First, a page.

17mm socket on a 10mm bolt?

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On 10/31/2011 4:56 PM, micky wrote:

What, do you think that a 1/2" diameter SAE bolt has a head with flats that are 1/2" across?
Bzzzzzzzt. Thanks for playing, though.
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On Mon, 31 Oct 2011 18:32:08 -0400, Doug Miller

No, but I think it takes a 1/2" wrench.

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wrote:

takes a 9/16" wrench. A 7/16 bolt takes a 5/8" wrench, and a 1/2 inch bolt takes an 11/16 inch wrench. 9/16 uses 3/4, just off the top of my head.
The issue with METRIC is there are several "standards" Japanese (JAS?) standard uses 10mm on 6mm bolts, 12mm on 8, and 14mm on 10 and 17mm on 10 American Metric uses 11mm on 6, 13mm on 8, 15mm on 10 and 18? on 10.
European stuff can be either, from what I remember.(ISO)

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On 10/31/2011 10:08 PM, snipped-for-privacy@snyder.on.ca wrote:

So how come my damn tin shed uses nuts and bolts that take an 11/32" wrench? Which NONE of my several sets of sockets or nutdrivers or box wrenches includes, and nobody in town sells onesies in oddball sizes? (except maybe Sears, who wants an arm and a leg for onesies, to make up for their deep-discount sets.)
--
aem sends...

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Ha! Check some other tool Mfgs, like Snap-On, Mac and all those, and you'll find Craftsman is a pretty good deal.
So if you work with a lot of 11/32" stuff, go get a socket or two... perhaps a 1/4" drive 6pt standard and deep (Being so small, I'm not so sure they're even made in 3/8" drive). An 11/32" combination wrench, and/or long box end that includes that size, and your set up for most anything. They won't run you much, add them to your set, and with minimal care will out last you and the shed many times over.
Even though the shed may require a lot of 11/32" stuff, all in all it's really not a very common size nationwide. 1/4" and 5/16" by far surpass it as the head size for smaller screw wrench sizes.
Erik
PS, All this 11/16" stuff is hex head right? If not, get 8pt sockets. Last I looked, a couple of years ago now, Craftsman still carried them.
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Some of the SAE sized hardware from China is being manufactured from metric hex stock in the case of nuts: I have some 1/4-20 nuts with 10 mm flats. Normally these would be 7/16" or 11 mm. The plating is pretty good, though. And they were quite low priced.
Joe
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wrote:

1/4" drive socket set or nutdriver set. Or you can always use a 4" crescent wrench. Or like a friend of mine does - he drives them with his little electric dril - 3 jaw chucks work great on hex nuts.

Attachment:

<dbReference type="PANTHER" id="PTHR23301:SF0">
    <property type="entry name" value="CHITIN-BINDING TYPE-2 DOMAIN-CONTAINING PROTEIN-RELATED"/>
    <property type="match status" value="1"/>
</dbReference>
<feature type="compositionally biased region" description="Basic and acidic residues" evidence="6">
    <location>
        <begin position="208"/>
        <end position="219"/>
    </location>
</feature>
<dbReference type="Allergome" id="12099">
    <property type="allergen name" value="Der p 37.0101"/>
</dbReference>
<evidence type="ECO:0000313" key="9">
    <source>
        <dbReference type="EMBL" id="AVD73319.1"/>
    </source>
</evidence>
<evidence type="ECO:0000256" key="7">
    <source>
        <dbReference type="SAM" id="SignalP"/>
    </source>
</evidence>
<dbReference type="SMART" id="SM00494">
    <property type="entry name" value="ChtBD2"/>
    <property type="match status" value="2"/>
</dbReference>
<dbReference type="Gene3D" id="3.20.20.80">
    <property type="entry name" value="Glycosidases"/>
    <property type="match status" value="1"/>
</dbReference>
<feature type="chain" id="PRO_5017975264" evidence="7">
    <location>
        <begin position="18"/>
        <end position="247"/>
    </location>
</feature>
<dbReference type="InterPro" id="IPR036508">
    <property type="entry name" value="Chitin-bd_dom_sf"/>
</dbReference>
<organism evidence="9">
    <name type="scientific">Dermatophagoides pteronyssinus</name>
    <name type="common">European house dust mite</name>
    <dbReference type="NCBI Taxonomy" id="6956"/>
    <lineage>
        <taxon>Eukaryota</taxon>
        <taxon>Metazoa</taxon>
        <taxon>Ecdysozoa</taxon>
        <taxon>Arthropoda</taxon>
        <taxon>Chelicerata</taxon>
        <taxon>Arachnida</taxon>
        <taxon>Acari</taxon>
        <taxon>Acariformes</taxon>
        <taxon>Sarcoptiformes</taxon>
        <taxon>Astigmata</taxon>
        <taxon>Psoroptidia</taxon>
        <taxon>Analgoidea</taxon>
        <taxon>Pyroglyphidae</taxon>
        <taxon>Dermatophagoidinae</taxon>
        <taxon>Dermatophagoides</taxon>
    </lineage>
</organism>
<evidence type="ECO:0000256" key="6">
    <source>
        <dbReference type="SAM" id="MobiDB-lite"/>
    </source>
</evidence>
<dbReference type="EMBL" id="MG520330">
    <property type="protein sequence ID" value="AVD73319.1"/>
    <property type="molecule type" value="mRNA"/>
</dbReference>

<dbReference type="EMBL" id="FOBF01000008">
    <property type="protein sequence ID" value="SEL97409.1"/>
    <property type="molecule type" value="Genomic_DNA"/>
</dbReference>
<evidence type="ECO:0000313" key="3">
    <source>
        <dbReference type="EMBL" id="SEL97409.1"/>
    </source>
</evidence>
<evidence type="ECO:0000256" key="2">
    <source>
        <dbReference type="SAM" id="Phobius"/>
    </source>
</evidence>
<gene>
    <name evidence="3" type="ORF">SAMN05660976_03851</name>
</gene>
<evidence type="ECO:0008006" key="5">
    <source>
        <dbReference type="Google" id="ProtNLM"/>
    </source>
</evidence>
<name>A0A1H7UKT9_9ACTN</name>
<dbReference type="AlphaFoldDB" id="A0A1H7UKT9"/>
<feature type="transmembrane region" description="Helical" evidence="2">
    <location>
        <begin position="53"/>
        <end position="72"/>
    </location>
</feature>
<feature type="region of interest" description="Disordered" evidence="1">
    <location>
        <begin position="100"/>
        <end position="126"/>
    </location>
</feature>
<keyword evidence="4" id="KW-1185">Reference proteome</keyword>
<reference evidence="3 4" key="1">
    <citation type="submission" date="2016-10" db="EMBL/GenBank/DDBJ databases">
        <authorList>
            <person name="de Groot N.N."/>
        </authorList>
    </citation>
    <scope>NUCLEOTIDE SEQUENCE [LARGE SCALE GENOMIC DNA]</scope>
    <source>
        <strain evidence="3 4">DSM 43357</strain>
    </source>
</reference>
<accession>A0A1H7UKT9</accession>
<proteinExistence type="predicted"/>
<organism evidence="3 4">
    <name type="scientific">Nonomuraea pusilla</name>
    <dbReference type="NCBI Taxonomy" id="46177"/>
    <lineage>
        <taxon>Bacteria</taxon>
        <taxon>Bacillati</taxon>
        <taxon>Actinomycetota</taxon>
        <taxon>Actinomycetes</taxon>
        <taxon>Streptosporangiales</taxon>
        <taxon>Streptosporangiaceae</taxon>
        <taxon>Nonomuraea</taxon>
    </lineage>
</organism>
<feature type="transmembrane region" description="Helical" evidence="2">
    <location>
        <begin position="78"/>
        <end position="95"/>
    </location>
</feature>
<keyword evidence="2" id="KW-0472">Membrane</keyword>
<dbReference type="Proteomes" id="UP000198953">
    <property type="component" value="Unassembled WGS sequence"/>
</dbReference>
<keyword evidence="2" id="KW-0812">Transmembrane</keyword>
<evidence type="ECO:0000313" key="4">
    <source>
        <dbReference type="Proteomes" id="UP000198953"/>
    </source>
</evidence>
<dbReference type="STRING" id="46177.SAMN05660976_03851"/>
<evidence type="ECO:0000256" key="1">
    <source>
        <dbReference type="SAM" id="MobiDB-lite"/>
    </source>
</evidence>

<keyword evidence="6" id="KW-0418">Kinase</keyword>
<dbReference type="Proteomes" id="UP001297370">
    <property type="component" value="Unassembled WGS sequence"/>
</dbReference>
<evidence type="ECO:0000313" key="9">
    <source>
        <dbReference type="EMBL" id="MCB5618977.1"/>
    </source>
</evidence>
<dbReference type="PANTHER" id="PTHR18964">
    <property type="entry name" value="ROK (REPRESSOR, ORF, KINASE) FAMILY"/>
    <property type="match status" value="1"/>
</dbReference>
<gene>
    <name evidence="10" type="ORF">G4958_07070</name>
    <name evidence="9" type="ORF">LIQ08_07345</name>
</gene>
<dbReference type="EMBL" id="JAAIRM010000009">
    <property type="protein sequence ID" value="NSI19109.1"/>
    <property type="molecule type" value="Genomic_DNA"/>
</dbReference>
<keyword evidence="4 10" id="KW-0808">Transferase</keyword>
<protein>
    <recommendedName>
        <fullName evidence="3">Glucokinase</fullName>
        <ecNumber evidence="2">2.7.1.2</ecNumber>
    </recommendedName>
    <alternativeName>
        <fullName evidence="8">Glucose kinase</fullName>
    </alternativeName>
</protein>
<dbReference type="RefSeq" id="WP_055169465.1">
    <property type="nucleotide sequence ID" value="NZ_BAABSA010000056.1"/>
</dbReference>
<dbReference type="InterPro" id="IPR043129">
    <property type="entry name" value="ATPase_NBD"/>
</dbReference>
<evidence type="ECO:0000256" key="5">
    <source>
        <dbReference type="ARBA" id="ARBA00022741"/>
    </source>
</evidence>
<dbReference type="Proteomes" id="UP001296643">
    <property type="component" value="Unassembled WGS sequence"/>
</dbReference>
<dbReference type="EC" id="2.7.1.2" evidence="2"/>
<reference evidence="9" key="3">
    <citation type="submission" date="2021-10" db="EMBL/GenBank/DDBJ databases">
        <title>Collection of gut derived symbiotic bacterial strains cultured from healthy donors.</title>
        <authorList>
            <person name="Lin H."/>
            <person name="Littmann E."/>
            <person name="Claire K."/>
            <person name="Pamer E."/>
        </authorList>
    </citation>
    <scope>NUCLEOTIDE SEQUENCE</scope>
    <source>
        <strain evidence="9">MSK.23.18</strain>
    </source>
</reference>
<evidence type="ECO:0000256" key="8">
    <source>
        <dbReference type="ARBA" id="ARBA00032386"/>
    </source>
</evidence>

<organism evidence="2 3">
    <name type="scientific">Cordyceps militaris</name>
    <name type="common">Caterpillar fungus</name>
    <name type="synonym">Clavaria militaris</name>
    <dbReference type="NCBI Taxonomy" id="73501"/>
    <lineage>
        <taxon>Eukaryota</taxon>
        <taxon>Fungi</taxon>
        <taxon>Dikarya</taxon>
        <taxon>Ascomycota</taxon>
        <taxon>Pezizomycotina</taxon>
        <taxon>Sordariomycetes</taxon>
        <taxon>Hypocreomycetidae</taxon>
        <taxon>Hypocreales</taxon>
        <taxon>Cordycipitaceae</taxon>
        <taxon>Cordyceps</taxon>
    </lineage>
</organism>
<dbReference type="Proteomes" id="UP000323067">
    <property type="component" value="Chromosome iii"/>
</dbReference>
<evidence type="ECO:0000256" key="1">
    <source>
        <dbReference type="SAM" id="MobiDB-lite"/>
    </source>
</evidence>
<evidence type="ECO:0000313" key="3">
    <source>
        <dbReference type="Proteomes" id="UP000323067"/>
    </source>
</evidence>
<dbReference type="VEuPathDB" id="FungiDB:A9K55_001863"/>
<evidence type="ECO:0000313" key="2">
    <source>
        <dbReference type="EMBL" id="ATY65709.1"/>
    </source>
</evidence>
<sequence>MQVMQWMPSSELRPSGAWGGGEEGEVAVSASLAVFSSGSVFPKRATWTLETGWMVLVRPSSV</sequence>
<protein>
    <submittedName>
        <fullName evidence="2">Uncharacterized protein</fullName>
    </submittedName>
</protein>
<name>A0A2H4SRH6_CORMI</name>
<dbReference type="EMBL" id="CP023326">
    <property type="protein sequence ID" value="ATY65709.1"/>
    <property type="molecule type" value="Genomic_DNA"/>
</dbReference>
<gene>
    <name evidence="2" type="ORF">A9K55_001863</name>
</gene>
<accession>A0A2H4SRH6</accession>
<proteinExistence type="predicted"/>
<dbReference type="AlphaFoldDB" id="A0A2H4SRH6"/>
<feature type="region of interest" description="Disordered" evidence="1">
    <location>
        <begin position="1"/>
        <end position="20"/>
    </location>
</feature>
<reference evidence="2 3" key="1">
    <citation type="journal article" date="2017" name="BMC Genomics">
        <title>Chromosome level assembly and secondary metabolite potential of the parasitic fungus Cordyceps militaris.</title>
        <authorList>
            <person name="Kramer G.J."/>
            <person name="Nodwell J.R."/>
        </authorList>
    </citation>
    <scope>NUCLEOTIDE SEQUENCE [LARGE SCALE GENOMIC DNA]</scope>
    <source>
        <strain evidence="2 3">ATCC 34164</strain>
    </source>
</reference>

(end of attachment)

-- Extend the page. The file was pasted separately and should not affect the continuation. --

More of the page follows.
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I don't get how someone can't understand that why an M10 bolt doesn't use a 10mm wrench!!! Did you ever saw a bolt that had a same size head as the shaft??? Ex:1/2" bolt (shaft) with a 1/2" head! Man I think you need to stop turning wrenches before you kill someone!
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On 3/6/2014 7:34 PM, snipped-for-privacy@hotmail.com wrote:

--
.
Christopher A. Young
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On 03/06/2014 08:04 PM, Stormin Mormon wrote:

Did you park in the driveway?
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On 3/7/2014 2:18 AM, hah wrote:

or I get toed.
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On 3/6/2014 9:04 PM, Stormin Mormon wrote:

Did you park in the driveway?
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On 3/7/2014 1:27 PM, Ed Pawlowski wrote:

Nah, he's moored at the carport.
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On 3/7/2014 3:42 PM, Steve F. wrote:

I'm in line at the pier.
--
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Christopher A. Young
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On Fri, 07 Mar 2014 16:19:51 -0500, Stormin Mormon

floor!!!
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On 3/7/2014 5:04 PM, snipped-for-privacy@snyder.on.ca wrote:

trouble, now.
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Christopher A. Young
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On 10/31/2011 8:45 PM, micky wrote:

Which is exactly the same as having a head with flats that are 1/2" across.
It doesn't, by the way. The head is *always* larger than the diameter of the bolt.

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There are two dimensions at work here: 1) the bolt shaft, and 2) the bolt head.
The "10mm" refers to the diameter of the /shaft/ of the bolt.
The "17mm" refers to the flat-to-flat dimension of /head/ of the bolt.
--
Tegger

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wrote:

You're a Communist, aren't you. Your explanation sounds reasonsable, just like one a Communist would use.
And you sound helpful, just like a Communiist would be, until you trust him.
But I'm not going to fall for that.
Maybe you're a Socialist. Everything I said about Communists applies to them too.
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wrote:

I apologize. That answer was intended for someone else, who had said when I turned 65, I'd be eligible for Social Security.
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